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  3. I have done my own journey through similar mental, emotional, intellectual, and physical terrain. I will not say “I understand” because that is hollow and offers no relief. Yet I survived and I am in no way as strong as you are. Stubborn, yes. And many of the voices in my mind sounded similar to yours. I see why the cathexis with Thorin. I know this life will kill me (just as it kills everyone else) but Thorin reminds me that I can choose to do it with a (figurative) sword in my hands, even if the sword breaks in the end. The choice is not “NO FEAR” but fear chained up, made powerless, and absorbed. The dragons within are much larger and more frightening than those without, but they are not invincible. Keep your booted feet, your shield, your flow, your protection — and love the beauty, because that does offer some relief, even when little else can.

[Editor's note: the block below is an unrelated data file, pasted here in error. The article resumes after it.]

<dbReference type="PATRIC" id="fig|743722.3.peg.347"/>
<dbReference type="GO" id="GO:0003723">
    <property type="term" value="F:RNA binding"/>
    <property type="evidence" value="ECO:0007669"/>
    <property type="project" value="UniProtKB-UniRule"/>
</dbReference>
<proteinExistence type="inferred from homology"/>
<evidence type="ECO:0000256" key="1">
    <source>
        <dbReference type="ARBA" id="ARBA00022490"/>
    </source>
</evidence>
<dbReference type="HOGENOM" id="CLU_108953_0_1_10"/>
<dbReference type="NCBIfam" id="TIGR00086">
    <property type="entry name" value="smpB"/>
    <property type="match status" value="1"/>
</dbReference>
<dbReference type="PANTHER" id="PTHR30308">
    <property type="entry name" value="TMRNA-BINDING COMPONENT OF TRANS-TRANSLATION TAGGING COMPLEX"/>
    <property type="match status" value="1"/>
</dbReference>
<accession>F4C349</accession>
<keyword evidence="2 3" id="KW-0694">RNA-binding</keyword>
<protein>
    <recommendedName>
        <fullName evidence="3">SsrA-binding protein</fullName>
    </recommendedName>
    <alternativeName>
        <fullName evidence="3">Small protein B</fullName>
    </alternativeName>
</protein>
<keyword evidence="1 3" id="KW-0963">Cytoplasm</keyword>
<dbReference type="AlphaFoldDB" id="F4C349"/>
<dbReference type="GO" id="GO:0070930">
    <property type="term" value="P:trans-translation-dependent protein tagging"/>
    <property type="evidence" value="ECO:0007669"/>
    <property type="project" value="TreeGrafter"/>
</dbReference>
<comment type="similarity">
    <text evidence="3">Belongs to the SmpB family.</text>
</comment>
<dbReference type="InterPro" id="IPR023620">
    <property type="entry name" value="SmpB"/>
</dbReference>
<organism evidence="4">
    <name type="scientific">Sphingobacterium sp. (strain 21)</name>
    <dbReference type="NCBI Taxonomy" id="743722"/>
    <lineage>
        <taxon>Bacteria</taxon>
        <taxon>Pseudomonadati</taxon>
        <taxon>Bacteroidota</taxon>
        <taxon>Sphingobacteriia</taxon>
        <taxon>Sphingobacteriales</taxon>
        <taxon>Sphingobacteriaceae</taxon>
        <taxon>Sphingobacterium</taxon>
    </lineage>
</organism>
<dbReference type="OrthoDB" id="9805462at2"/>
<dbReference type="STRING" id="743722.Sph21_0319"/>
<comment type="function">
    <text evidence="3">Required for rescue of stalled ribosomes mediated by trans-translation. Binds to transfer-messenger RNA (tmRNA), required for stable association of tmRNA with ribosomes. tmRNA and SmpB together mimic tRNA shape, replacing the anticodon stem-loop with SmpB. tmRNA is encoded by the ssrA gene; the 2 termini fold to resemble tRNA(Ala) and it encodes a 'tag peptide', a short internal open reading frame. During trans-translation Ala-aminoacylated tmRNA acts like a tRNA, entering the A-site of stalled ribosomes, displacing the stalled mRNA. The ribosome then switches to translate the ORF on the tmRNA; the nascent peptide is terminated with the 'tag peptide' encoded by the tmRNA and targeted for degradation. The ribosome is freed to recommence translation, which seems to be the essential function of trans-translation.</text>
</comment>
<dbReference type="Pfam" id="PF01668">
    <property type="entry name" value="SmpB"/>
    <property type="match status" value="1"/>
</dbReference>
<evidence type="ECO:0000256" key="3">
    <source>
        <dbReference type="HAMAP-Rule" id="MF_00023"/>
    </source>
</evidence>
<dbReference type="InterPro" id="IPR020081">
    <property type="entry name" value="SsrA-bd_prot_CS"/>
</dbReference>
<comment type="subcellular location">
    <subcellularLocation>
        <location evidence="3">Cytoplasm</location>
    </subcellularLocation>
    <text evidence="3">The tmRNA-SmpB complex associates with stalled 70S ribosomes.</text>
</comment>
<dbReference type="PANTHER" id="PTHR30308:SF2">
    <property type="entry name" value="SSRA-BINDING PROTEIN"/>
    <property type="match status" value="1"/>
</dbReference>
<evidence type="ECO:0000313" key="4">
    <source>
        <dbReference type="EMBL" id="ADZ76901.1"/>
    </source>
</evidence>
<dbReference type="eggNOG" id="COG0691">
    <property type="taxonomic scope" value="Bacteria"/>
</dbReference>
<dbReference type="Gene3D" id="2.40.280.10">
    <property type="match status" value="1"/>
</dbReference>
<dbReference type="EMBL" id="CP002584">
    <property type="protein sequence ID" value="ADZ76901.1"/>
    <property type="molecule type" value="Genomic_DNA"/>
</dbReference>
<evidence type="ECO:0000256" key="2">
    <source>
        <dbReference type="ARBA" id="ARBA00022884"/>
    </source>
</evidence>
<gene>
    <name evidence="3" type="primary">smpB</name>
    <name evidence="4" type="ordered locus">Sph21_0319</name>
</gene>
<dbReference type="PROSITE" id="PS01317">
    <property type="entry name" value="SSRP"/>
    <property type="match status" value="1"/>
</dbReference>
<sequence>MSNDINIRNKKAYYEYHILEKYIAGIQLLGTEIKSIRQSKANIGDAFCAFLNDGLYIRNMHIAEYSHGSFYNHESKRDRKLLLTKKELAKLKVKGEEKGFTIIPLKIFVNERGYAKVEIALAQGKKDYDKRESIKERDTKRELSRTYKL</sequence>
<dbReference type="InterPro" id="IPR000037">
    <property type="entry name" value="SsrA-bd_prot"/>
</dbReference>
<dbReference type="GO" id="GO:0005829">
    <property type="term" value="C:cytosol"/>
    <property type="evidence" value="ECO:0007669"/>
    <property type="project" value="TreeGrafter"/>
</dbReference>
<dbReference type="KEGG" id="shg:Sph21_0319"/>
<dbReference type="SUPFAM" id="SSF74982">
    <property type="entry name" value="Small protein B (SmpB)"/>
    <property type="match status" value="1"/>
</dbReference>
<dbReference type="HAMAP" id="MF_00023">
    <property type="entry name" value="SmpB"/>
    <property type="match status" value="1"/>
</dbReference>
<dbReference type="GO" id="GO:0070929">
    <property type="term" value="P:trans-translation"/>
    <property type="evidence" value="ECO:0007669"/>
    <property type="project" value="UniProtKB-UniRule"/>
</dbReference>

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    • Yes, I find that people who’ve been through this stuff don’t say “I understand” because nobody really does.

      What’s that saying, with your shield or on it?

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  4. I read your blog – I love your honesty – it echoes my own fears, dreams, mind – I have never ever been brave enought to write anything before now.. I have come so close – but fear and the unknown has always held me back – until now !